Monday, 03 July 2017 09:00

Community Through Culture: The Black Arts Festival shares the African American experience with all

Written by  Jane Simons
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Community Through Culture: The Black Arts Festival shares the African American experience with all COURTESY PHOTO

A July celebration of African American art and culture in Kalamazoo's LaCrone Park is part of an ongoing mission to expose West Michigan residents to a culture rich in diversity.

The 31st annual Kalamazoo Black Arts Festival kicks off on July 13 and continues through July 16 at LaCrone Park in the city’s Northside neighborhood. Yolonda Lavender, executive director of the Black Arts & Cultural Center, said the festival is the only one of its kind in West Michigan.

“There’s no other Kalamazoo festival that reflects black arts and culture and the African American experience,” Lavender said. “We have a responsibility to make sure that the citizens of Kalamazoo have this exposure.”

The festival’s opening day, Youth Day, will take place at Bible Baptist Church and feature food and activities from other cultures. Lavender said members of a youth committee each year decide on a theme and develop ways to highlight that theme. This year it’s “Unity Through Culture,” with events focusing on the African American and Hispanic communities.

“Different cultures will be represented at different stations with activities like coloring or arts and crafts,” Lavender said. “This theme was intentionally chosen because of where we are as a nation. There’s so much division, especially in terms of race relations.

“Sometimes people think that only black people are allowed to come and experience the festival. We want to expose this to diverse groups in the community. We want people to realize that no matter who they are, they can benefit from all cultures.”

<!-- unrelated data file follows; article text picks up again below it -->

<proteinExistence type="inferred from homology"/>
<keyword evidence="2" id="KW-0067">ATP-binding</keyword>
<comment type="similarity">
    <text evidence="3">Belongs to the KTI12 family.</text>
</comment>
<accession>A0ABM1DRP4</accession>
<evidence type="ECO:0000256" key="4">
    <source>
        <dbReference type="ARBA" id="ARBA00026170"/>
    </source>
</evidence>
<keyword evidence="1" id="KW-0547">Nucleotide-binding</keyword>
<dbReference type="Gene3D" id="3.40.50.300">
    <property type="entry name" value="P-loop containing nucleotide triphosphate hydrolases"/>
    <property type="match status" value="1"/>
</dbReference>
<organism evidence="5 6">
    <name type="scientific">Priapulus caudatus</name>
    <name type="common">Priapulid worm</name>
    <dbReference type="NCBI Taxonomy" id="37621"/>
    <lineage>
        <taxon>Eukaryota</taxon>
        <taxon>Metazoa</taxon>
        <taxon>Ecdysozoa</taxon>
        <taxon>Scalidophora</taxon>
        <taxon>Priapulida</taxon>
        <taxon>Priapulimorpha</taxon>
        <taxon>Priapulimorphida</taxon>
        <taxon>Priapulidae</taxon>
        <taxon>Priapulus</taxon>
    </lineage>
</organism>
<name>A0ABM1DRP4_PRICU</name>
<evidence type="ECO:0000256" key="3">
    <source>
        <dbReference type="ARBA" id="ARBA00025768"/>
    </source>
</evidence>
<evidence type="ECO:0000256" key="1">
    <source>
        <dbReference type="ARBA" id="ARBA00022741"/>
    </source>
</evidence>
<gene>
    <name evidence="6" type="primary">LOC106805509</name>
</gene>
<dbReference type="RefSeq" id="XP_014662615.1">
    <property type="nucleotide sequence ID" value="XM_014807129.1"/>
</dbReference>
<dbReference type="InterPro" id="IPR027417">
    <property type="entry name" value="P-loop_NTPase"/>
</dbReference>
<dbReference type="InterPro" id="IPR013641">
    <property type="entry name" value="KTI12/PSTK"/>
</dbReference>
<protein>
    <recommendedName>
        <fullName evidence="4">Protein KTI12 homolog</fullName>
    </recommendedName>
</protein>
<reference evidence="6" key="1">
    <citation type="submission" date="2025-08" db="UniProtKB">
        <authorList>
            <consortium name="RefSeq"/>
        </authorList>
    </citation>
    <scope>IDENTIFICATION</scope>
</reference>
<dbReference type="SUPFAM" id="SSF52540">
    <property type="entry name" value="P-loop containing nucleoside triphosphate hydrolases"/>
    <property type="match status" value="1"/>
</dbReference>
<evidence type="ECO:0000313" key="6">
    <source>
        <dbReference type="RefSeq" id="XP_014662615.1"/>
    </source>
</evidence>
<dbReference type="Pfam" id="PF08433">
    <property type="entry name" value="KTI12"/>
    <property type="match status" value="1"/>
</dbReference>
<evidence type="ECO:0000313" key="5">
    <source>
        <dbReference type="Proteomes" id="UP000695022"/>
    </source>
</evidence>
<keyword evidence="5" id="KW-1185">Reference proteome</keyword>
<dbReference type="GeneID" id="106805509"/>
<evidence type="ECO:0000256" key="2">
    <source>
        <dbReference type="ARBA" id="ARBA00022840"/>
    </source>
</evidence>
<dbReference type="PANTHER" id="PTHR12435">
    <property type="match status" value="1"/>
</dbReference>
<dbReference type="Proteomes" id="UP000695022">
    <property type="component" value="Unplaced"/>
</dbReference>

Opening day will be capped with a performance of the play In the Blood, featuring members of the BACC’s Face Off Theatre Company. The play, a 2000 finalist for the Pulitzer Prize for Drama, tells the story of Hester La Negrita — she has five children, each from different and notably absent fathers. The family of six live in destitute poverty beneath a bridge, where Hester tries to learn how to read and goes hungry so that her children can eat. 

Hester seizes the opportunity to receive help from her children’s fathers, with hopes that one may help them. The play moves to other characters’ stories, such as a doctor and her friend, who is involved with Hester’s predicament.

Lavender said In the Blood will be staged at the Epic Theatre in downtown Kalamazoo and will have a second performance on July 14. Face Off formed as a vehicle for showcasing black actors and issues of importance to the African American community. Without it, Lavender said people would not have opportunities to be exposed to different types of theater.

“Our theater company pushes the envelope with the productions they choose,” she said. “Every production is followed by a ‘talk back.’”

However, these talk backs were going on well before the Face Off launch. In 1973, the BACC began theater showings designed to get the conversation started about issues of race and equality. One of the earliest showings dealt with the Watts riots.

“We are intentional about the film viewing we choose and the opportunities to talk about it after,” Lavender said. “There aren’t too many other spaces where you can come and talk about stuff that’s hard to talk about. At the BACC you’re in a safe place no matter color you are or how you identify.

“It’s therapeutic for everybody. There’s no progress or upward movement if we don’t talk.”

The selection of LaCrone as the backdrop for the bulk of the festival was an intentional move on the part of festival organizers to bring the event geographically closer to the people served by the BACC. Up until 2014, the event had been held in Bronson Park, and Lavender said during the early 1990s it was the largest African American festival outside of Chicago.

“We’re right in a neighborhood where people can be on their lawns, walk or ride their bike. We can engage directly with the community,” Lavender said.

More than 1,500 people are expected to attend the festival, which will feature dance and music performances, childrens’ activities, African American clothing and artwork for sale, and barbecue and soul food.

“The goal for the BACC is to showcase black arts and culture, and the festival is the primary way for us to do that,” Lavender said. “If we were not to exist, there would be a tremendous void.”

Black Arts Festival
Kalamazoo
July 13-16, free
blackartskalamazoo.org, (269) 349-1035

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